Tuesday, January 27, 2015

Romance Weekly: Great Beginnings

Love to read romance? Want to know more about how your favorite authors created all those sizzling love affairs you secretly devour? Each week, the authors of Romance Writers Weekly host a fun-filled blog hop, where they chat about everything under the sun. Best of all? You're all invited to join in on the fun. 

If you found me by way of Gemma Brocato http://www.gemmabrocato.com/blog, you're in the right place. Welcome! I hope you enjoy your stay. 

This week's challenge was issued by the ever lovely Sarah Hegger: 

Great Beginnings - A great opening line draws the reader in, makes them want to know more and compels them to read further. Share a great opening line, can be a classic or a more recent novel, tell us why you like it and then share the opening line to your newest WIP.

I am so excited about this week's challenge. Like, seriously, too excited to sit still kind of excitement. I love getting the chance to share my favorite stories with people. Especially people who are taller than 4'5 and older than 10. Sarah's totally crazy if she thinks I'll be able to restrain myself to sharing only one great opening!

I'm going to start off with sharing the opening line from my favorite classic novel.

1984 by George Orwell
It was a bright cold day in April, and the clocks were striking thirteen. 

Thirteen? Such a simple detail, and yet through that one single word, Orwell conveys so much about this new world that he'd dreamt up. It's a line that sticks with you over the years, or at least it did for me.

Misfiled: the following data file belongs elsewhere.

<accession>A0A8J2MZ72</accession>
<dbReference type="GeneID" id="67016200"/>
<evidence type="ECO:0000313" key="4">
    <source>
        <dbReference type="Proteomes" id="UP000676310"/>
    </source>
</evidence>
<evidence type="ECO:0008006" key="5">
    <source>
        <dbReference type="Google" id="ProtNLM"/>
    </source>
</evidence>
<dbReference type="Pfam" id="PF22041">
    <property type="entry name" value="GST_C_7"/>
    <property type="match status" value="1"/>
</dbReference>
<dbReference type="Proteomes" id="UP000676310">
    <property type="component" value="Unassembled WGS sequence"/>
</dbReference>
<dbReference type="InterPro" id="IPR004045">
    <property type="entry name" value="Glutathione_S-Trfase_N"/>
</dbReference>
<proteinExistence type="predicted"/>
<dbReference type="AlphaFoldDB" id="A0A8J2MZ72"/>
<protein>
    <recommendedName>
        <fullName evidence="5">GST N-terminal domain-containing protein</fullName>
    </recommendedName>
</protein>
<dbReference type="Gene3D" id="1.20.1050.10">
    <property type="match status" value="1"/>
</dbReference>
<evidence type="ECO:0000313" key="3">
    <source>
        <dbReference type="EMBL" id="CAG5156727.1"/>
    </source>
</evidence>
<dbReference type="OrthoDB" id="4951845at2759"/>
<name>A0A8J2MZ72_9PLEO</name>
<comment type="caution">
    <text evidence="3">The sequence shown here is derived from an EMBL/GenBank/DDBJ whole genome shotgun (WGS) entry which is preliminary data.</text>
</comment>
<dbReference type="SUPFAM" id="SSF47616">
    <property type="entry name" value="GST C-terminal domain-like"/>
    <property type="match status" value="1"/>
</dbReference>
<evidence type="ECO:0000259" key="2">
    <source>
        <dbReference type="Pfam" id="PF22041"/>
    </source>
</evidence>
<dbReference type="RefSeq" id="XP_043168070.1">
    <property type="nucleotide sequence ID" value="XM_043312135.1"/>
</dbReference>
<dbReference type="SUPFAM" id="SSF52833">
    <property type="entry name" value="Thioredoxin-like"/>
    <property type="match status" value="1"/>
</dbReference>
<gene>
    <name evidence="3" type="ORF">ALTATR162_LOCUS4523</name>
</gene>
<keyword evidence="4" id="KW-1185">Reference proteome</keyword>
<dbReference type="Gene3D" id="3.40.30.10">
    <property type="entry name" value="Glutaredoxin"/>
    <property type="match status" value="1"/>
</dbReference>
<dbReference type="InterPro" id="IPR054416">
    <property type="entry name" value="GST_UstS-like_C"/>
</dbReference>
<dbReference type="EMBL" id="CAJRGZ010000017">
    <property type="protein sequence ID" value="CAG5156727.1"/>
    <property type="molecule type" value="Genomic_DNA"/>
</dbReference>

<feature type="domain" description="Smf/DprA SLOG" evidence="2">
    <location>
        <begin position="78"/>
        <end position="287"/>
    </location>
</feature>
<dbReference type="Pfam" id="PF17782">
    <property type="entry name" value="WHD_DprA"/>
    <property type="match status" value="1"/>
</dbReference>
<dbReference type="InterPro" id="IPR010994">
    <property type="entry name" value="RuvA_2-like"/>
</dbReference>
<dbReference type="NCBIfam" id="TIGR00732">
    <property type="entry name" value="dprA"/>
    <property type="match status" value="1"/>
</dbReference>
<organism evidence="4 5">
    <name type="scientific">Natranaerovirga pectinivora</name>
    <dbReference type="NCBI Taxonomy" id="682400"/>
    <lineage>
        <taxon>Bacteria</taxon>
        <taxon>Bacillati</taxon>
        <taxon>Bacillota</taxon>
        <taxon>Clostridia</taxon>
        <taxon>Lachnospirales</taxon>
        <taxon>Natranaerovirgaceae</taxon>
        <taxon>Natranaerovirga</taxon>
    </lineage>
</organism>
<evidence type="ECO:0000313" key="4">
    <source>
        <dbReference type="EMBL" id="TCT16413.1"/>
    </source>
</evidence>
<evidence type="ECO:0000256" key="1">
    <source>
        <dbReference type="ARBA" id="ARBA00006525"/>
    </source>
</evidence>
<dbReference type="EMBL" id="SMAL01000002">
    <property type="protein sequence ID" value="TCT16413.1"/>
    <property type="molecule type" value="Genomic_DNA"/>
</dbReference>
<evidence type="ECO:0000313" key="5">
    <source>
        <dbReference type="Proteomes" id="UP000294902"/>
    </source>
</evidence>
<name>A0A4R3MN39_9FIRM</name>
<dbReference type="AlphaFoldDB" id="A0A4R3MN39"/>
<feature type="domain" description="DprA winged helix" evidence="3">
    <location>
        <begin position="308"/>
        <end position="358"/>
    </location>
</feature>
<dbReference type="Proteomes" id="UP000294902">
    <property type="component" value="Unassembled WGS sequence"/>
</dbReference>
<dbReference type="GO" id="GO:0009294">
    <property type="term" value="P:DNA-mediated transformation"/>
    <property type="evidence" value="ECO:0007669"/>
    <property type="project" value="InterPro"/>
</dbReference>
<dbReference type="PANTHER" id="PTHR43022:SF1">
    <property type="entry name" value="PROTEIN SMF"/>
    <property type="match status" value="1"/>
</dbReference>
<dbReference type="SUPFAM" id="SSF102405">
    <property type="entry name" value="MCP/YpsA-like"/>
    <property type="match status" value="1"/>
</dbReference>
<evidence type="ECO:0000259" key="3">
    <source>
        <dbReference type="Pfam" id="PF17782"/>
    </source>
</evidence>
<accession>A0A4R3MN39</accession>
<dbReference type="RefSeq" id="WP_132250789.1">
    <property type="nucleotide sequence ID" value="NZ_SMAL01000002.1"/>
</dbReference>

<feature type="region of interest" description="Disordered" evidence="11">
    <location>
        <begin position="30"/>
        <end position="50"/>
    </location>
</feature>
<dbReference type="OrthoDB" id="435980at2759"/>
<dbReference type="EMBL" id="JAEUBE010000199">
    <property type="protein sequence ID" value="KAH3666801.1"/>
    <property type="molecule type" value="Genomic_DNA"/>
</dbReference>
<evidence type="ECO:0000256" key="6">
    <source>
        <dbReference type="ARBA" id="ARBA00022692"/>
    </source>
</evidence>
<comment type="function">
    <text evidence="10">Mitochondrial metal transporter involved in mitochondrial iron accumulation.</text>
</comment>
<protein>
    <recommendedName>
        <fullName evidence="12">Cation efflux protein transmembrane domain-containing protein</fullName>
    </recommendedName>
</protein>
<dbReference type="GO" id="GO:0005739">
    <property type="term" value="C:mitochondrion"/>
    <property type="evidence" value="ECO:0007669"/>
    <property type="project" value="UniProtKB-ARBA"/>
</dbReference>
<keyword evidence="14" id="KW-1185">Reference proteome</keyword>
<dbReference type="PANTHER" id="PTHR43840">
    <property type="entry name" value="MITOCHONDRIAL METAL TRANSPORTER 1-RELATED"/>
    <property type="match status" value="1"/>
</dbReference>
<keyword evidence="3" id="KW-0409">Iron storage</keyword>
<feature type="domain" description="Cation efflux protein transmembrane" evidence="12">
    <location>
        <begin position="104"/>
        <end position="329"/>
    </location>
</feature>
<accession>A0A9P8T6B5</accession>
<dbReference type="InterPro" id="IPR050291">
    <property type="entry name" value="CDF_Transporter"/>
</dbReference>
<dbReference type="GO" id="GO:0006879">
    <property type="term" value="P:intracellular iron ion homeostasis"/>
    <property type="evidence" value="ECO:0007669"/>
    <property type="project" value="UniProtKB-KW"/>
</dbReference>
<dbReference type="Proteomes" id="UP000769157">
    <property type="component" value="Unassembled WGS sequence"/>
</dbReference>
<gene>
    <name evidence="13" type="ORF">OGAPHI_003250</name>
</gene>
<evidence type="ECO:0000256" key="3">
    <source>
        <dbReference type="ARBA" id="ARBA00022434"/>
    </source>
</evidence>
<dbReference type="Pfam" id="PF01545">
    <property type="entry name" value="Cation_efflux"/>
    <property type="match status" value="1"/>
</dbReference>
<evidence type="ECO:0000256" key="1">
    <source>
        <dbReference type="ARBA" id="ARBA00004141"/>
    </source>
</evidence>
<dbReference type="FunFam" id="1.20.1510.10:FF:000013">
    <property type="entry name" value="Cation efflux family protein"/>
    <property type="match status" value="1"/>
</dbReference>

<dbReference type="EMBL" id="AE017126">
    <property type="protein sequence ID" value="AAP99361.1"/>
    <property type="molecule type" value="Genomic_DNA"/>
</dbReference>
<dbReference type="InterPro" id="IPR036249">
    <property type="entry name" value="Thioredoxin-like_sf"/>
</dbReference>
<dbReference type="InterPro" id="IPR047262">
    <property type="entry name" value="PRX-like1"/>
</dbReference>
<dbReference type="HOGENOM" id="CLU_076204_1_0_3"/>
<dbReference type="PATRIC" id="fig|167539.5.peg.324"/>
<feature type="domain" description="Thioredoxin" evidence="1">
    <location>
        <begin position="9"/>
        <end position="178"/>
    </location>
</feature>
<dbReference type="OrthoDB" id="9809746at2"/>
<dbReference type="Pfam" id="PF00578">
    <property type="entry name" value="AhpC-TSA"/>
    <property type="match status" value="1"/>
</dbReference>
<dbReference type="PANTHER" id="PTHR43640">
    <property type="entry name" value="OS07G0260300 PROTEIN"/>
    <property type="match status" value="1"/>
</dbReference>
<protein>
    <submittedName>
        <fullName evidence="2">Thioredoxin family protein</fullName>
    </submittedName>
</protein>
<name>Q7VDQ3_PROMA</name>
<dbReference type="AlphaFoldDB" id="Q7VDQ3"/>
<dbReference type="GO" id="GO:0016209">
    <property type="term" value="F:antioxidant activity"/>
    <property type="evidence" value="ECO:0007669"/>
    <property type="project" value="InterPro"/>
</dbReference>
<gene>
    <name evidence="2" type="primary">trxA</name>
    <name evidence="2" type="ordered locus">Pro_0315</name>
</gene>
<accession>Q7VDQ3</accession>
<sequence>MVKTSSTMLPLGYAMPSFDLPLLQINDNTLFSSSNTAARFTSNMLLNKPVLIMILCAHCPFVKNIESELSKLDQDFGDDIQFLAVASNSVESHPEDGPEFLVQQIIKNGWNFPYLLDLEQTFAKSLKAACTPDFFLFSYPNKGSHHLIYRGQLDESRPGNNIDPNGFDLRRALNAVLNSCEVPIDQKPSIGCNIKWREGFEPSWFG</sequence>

Charlotte's Web by E.B. White"Where's Papa going with that ax?" said Fern to her mother as they were setting the table for breakfast.

Arguably one of the most popular children's book ever, this first line is enough to send a shiver up your spine. The image of the ax, and the terrible foreboding of the damage and death it can cause, seems oddly misplaced in a children's book, yet it acts as the catalyst for the entire plot. 

The Shadow of the Wind by Carlos Ruiz Zafron
I still remember the day my father took me to the cemetery of Forgotten Books for the first time. It was 1945, and we walked through the streets of Barcelona trapped beneath ashen skies as dawn poured over Rambla de Santa Monica in a wreath of liquid copper. 

I'll admit. I never actually finished reading this book, but the beauty of the writing has stuck with me since I skimmed that first page. The imagery is fabulous and the author has a wonderful way with words. Unfortunately, this book isn't an easy read. Someday, I will tackle this book, if for no other reason, than to bolster my vocabulary and get lost in a world foreign to me.

Dying For A Living by Kory M. Shrum
"Good morning, Mr. Reynolds." I used my best sing-song voice. "Are you ready to die today?"

Um, hell yeah. I love this opening. It perfectly sets up the story and you can't help but want to read on. 

Spy School by Stuart Gibbs
"Hello, Ben," said the man in my living room. "My name is Alexander Hale. I work for the CIA."

And just like that, my life became interesting.